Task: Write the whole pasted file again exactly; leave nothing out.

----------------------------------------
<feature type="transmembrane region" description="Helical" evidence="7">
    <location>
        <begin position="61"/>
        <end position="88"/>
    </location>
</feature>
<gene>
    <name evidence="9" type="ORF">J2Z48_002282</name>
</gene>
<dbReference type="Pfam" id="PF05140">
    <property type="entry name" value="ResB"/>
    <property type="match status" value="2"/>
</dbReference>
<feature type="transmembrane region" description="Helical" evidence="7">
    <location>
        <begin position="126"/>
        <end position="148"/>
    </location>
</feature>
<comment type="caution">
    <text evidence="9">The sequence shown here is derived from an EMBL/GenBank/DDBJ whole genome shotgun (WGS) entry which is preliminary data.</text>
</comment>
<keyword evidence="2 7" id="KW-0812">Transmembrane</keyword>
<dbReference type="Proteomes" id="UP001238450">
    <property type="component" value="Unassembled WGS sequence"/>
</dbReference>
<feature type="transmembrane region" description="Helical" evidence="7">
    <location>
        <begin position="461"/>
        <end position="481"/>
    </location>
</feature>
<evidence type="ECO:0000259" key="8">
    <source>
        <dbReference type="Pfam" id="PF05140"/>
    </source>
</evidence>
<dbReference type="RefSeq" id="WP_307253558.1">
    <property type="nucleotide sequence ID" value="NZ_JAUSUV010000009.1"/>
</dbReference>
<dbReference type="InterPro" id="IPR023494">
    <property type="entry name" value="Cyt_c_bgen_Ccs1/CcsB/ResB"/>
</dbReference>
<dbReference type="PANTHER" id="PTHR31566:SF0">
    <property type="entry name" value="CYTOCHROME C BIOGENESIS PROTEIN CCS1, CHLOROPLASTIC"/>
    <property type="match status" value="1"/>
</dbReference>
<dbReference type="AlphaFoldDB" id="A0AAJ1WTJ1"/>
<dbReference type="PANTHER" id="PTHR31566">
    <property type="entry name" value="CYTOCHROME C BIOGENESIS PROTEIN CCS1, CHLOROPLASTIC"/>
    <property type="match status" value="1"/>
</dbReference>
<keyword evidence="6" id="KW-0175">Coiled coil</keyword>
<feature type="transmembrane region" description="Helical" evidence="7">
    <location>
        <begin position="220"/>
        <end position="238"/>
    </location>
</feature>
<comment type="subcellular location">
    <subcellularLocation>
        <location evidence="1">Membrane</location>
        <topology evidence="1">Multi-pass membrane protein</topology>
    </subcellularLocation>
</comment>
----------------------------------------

<feature type="transmembrane region" description="Helical" evidence="7">
    <location>
        <begin position="61"/>
        <end position="88"/>
    </location>
</feature>
<gene>
    <name evidence="9" type="ORF">J2Z48_002282</name>
</gene>
<dbReference type="Pfam" id="PF05140">
    <property type="entry name" value="ResB"/>
    <property type="match status" value="2"/>
</dbReference>
<feature type="transmembrane region" description="Helical" evidence="7">
    <location>
        <begin position="126"/>
        <end position="148"/>
    </location>
</feature>
<comment type="caution">
    <text evidence="9">The sequence shown here is derived from an EMBL/GenBank/DDBJ whole genome shotgun (WGS) entry which is preliminary data.</text>
</comment>
<keyword evidence="2 7" id="KW-0812">Transmembrane</keyword>
<dbReference type="Proteomes" id="UP001238450">
    <property type="component" value="Unassembled WGS sequence"/>
</dbReference>
<feature type="transmembrane region" description="Helical" evidence="7">
    <location>
        <begin position="461"/>
        <end position="481"/>
    </location>
</feature>
<evidence type="ECO:0000259" key="8">
    <source>
        <dbReference type="Pfam" id="PF05140"/>
    </source>
</evidence>
<dbReference type="RefSeq" id="WP_307253558.1">
    <property type="nucleotide sequence ID" value="NZ_JAUSUV010000009.1"/>
</dbReference>
<dbReference type="InterPro" id="IPR023494">
    <property type="entry name" value="Cyt_c_bgen_Ccs1/CcsB/ResB"/>
</dbReference>
<dbReference type="PANTHER" id="PTHR31566:SF0">
    <property type="entry name" value="CYTOCHROME C BIOGENESIS PROTEIN CCS1, CHLOROPLASTIC"/>
    <property type="match status" value="1"/>
</dbReference>
<dbReference type="AlphaFoldDB" id="A0AAJ1WTJ1"/>
<dbReference type="PANTHER" id="PTHR31566">
    <property type="entry name" value="CYTOCHROME C BIOGENESIS PROTEIN CCS1, CHLOROPLASTIC"/>
    <property type="match status" value="1"/>
</dbReference>
<keyword evidence="6" id="KW-0175">Coiled coil</keyword>
<feature type="transmembrane region" description="Helical" evidence="7">
    <location>
        <begin position="220"/>
        <end position="238"/>
    </location>
</feature>
<comment type="subcellular location">
    <subcellularLocation>
        <location evidence="1">Membrane</location>
        <topology evidence="1">Multi-pass membrane protein</topology>
    </subcellularLocation>
</comment>